The FTT considered that a multi-factorial assessment had to be undertaken in order to determine whether or not the shots constituted a 'beverage' for the purposes of the exception from zero-rating, and endorsed the comment of Jacob LJ in HMRC v Procter & Gamble UK [2009] EWCA Civ 407, to the effect that the question of classification was 'not one calling for or justifying over-elaborate, almost mind-numbing legal analysis. It [was] a short practical question calling for a short practical answer'.

The FTT concluded that:

  • the shots were a drinkable liquid commonly consumed;
  • their size and composition suggested that they were not characteristically consumed to increase bodily liquid levels or to slake thirst;
  • while they were characteristically taken for health benefits, they were not taken to 'fortify', which, the FTT considered, implied a sense of immediacy. In contrast, the shots were marketed as having health benefits predicated on their regular long-term consumption;
  • the shots were not commonly or principally drunk for pleasure (indeed it considered them to have a 'very strong and unpleasant taste');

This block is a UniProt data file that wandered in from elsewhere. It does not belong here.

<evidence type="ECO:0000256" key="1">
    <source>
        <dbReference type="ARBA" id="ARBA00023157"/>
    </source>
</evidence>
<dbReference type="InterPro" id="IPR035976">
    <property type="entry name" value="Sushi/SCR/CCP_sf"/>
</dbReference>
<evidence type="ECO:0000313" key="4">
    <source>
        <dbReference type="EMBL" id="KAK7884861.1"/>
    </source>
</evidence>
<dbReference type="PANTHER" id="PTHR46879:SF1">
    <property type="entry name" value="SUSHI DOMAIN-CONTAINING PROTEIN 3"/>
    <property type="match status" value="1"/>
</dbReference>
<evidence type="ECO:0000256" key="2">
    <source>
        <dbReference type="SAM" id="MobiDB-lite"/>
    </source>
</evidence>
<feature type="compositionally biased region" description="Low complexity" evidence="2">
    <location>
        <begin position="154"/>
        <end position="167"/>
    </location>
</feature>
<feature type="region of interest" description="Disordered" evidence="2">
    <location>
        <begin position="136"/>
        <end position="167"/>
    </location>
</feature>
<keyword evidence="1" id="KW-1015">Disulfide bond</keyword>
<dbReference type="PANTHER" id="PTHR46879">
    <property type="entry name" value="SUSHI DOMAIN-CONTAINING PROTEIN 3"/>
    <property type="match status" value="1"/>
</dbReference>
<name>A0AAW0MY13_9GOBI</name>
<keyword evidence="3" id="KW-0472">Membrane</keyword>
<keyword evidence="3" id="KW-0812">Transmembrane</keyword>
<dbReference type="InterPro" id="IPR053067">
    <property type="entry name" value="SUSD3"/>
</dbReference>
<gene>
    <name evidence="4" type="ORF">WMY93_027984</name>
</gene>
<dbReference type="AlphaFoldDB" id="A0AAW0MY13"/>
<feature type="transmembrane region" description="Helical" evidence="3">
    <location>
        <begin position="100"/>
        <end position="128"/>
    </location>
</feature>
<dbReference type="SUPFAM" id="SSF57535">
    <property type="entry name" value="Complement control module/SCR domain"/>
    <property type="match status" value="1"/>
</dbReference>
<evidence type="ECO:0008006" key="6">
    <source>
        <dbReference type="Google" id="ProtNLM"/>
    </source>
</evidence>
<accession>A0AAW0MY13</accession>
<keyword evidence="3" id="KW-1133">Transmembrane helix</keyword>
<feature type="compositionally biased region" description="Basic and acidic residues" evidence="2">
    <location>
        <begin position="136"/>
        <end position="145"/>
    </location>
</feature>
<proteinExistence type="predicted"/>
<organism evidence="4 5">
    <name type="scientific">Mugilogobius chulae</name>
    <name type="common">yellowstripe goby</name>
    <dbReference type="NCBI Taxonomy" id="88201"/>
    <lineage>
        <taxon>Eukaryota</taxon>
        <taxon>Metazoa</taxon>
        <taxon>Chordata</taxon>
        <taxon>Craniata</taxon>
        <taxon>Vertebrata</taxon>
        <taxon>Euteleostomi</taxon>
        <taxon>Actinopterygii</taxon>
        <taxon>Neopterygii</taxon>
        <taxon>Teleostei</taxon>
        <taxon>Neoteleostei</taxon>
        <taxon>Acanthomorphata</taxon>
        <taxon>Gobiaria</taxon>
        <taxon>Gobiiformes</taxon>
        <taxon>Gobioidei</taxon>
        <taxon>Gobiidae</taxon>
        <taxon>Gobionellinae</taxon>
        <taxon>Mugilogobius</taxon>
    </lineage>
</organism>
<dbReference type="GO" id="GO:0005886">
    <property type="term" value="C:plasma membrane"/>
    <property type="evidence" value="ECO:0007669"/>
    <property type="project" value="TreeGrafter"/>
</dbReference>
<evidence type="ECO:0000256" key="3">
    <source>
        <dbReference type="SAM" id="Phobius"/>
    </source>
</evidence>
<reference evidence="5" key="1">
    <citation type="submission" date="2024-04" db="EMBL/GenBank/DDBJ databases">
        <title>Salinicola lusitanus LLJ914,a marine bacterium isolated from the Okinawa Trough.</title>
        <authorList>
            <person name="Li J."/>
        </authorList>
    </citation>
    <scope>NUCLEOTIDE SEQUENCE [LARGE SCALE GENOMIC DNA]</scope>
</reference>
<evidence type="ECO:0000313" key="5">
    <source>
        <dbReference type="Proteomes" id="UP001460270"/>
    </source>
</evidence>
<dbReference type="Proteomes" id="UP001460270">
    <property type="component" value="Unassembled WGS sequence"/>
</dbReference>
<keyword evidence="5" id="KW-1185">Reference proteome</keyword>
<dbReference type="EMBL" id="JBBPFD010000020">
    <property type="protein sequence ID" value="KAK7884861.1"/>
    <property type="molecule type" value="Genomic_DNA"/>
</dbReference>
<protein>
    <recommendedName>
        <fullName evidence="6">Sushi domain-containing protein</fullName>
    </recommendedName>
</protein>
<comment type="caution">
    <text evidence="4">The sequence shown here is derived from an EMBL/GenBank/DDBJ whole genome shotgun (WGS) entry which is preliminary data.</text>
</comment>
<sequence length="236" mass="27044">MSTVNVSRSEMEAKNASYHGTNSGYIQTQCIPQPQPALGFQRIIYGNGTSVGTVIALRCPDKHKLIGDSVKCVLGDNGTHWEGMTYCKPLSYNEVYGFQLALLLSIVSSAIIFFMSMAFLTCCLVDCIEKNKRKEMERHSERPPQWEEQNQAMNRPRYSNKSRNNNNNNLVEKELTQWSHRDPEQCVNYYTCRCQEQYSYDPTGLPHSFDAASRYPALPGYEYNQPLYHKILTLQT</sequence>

• the shots were not the sort of drink that would be offered to an unexpected guest – even a keen athlete or someone very health conscious; and
  • the shots were not marketed as beverages. The main reason for their consumption was not to fortify and/or give pleasure but on a long-term regular basis for potential health benefits. They were more akin to a medicinal liquid, and consumed for an entirely functional purpose.

The FTT therefore considered that the shots should properly be zero-rated, as they were a food but not a beverage and allowed the appeal.

Why it matters: This decision provides a helpful summary of the relevant case law relating to the zero-rating applicable to food and the 'beverages' exemption.

The decision can be viewed here.